The Swiss foreign minister, Joseph Deiss, has praised relations with Liechtenstein as excellent, despite recent disagreements over the principality's record on offering legal assistance.
The Swiss foreign minister, Joseph Deiss, has praised relations with Liechtenstein as excellent, despite recent disagreements over the principality's record on offering legal assistance. At the end of his first official visit to Vaduz, Deiss announced that relations would be strengthened with the appointment of an ambassador to Liechtenstein.
Deiss said that relations needed improving in the financial sector, particularly where legal assistance was concerned. But he said after his talks with his counterpart, Andrea Willi, and the prime minister, Mario Frick, that he felt Liechtenstein was determined to act. He added that Switzerland was not exerting any pressure on its neighbour.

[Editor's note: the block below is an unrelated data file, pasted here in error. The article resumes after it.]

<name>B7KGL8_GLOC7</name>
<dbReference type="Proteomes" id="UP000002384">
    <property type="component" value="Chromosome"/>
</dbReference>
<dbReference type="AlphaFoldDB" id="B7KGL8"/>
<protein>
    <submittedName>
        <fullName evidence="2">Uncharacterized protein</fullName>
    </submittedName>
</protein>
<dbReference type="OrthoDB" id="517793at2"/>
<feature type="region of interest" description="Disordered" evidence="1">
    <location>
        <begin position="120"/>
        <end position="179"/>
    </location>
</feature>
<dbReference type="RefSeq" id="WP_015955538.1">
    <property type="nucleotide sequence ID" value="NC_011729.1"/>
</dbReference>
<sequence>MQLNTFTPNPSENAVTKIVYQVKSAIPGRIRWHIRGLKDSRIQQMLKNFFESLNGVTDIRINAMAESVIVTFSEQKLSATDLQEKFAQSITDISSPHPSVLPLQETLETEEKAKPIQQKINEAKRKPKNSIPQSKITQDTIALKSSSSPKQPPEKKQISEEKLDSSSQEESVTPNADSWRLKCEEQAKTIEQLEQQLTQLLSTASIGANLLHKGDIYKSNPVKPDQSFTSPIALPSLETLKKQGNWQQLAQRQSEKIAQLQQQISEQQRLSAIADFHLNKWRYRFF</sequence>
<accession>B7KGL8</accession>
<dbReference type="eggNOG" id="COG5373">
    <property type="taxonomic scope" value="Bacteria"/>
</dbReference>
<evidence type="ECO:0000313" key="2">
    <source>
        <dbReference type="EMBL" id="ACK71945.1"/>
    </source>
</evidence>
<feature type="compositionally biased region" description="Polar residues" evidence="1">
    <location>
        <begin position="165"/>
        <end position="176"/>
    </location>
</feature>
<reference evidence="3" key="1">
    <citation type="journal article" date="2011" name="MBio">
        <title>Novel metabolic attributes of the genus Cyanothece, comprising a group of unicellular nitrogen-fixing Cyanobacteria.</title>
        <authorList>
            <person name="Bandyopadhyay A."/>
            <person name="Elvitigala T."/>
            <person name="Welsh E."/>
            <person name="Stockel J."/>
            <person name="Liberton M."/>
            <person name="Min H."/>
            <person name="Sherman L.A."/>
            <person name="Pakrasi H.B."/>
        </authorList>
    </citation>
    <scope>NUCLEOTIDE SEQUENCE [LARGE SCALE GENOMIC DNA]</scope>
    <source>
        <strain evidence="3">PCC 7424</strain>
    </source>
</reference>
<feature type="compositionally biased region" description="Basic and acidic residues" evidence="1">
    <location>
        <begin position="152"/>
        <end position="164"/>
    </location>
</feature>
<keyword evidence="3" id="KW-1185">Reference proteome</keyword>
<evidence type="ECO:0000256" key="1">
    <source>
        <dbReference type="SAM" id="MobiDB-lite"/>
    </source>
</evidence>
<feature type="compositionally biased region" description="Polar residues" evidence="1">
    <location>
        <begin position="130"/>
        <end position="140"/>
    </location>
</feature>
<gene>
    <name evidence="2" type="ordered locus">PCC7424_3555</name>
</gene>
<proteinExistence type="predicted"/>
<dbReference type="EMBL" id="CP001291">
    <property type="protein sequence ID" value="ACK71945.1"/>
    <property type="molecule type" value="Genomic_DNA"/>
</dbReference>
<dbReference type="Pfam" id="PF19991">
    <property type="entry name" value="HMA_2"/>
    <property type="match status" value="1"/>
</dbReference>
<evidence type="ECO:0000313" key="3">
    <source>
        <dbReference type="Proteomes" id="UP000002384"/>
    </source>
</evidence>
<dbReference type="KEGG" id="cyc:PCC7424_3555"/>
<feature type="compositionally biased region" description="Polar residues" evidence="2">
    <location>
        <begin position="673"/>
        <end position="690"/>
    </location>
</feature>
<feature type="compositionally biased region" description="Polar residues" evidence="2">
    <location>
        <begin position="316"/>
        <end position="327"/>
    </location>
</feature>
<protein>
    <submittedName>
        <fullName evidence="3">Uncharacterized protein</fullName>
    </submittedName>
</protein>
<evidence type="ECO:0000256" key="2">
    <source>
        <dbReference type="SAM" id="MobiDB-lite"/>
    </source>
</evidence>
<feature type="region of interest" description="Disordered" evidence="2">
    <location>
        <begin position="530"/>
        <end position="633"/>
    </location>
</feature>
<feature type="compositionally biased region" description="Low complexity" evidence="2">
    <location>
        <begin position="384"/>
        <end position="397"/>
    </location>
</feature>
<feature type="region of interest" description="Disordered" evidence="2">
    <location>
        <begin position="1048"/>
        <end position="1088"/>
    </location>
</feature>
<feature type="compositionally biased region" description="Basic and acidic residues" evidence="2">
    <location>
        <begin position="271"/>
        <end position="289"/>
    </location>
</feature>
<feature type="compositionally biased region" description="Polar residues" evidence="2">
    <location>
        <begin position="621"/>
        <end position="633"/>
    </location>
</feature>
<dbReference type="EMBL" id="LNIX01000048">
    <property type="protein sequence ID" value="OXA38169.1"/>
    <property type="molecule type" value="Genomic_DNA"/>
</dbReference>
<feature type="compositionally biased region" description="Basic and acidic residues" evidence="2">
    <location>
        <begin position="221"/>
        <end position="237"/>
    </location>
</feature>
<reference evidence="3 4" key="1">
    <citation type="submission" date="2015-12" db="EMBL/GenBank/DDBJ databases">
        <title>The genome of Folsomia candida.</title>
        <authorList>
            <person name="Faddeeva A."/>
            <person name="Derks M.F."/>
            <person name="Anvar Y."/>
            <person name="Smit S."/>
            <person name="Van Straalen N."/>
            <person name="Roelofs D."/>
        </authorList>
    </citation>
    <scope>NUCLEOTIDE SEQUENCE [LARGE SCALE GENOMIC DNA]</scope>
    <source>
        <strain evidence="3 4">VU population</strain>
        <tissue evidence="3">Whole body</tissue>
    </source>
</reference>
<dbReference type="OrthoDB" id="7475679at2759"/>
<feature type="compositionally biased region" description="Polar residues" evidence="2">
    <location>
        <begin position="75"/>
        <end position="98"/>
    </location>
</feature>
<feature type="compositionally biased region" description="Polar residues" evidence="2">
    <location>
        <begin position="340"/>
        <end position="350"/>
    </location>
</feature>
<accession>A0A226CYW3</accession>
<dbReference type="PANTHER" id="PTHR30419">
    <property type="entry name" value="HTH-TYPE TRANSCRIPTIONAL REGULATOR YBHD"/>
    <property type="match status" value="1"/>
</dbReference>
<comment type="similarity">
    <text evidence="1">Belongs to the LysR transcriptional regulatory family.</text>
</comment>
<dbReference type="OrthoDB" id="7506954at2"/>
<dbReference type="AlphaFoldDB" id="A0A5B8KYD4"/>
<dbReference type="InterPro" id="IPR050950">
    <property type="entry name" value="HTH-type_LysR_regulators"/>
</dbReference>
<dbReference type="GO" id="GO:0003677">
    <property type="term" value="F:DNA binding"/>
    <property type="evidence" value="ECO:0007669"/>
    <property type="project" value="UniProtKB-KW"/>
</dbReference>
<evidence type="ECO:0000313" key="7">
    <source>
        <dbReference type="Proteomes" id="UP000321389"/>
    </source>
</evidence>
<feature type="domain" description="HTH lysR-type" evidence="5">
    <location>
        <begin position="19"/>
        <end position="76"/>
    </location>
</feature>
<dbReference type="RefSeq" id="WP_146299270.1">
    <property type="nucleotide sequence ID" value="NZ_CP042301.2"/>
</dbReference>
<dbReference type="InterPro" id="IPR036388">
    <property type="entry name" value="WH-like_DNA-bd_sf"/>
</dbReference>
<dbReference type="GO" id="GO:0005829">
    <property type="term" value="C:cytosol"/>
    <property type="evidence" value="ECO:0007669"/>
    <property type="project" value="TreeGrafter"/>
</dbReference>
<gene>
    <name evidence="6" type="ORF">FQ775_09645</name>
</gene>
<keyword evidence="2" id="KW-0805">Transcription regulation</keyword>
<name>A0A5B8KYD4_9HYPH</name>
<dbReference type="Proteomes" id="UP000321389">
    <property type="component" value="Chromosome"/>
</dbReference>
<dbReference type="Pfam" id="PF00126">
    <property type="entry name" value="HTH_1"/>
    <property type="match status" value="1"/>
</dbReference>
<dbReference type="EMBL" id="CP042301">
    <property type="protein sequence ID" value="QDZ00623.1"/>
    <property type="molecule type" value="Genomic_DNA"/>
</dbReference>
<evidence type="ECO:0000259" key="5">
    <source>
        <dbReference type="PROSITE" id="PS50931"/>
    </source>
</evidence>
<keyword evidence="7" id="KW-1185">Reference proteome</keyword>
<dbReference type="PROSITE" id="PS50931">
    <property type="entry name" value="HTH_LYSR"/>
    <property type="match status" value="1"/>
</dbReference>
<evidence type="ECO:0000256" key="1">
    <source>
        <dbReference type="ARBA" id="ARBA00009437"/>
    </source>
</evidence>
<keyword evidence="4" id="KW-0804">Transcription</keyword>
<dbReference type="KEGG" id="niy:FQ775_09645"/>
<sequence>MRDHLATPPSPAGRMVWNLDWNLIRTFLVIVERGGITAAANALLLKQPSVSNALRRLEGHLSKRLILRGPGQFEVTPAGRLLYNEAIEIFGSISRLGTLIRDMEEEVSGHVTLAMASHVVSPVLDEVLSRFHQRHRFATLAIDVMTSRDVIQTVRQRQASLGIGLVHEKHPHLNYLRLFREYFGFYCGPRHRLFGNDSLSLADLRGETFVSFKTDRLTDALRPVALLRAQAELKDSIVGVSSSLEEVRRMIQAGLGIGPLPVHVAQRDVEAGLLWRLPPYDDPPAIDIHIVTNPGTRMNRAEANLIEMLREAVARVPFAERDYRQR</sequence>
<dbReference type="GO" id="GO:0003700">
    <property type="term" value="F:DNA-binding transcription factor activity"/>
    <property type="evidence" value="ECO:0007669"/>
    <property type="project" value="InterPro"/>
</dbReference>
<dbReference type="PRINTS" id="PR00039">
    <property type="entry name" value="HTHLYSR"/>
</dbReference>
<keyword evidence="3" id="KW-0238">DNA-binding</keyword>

For his part, Frick admitted there had been delays in providing legal assistance, but said they only affected ten per cent of cases and were partly due to the large number of requests from abroad. Frick said the situation would improve once the law on legal assistance had been revised this year, to bring Liechtenstein in line with international standards.
Frick added that the reforms would be speeded up as a result of the recent criticism from abroad. But he categorically rejected allegations of widespread corruption in Liechtenstein apparently contained in a German secret service report revealed by Der Spiegel magazine. Frick dismissed them as ridiculous, sweeping statements.
The prime minister added that, three months after the allegations were published, Germany had still not requested legal assistance or given Vaduz any further information on the report's findings.
Switzerland's first ambassador to Liechtenstein is to be Kurt Höchner, who is currently deputy director of the office for international law in the foreign ministry.
From staff and wire reports
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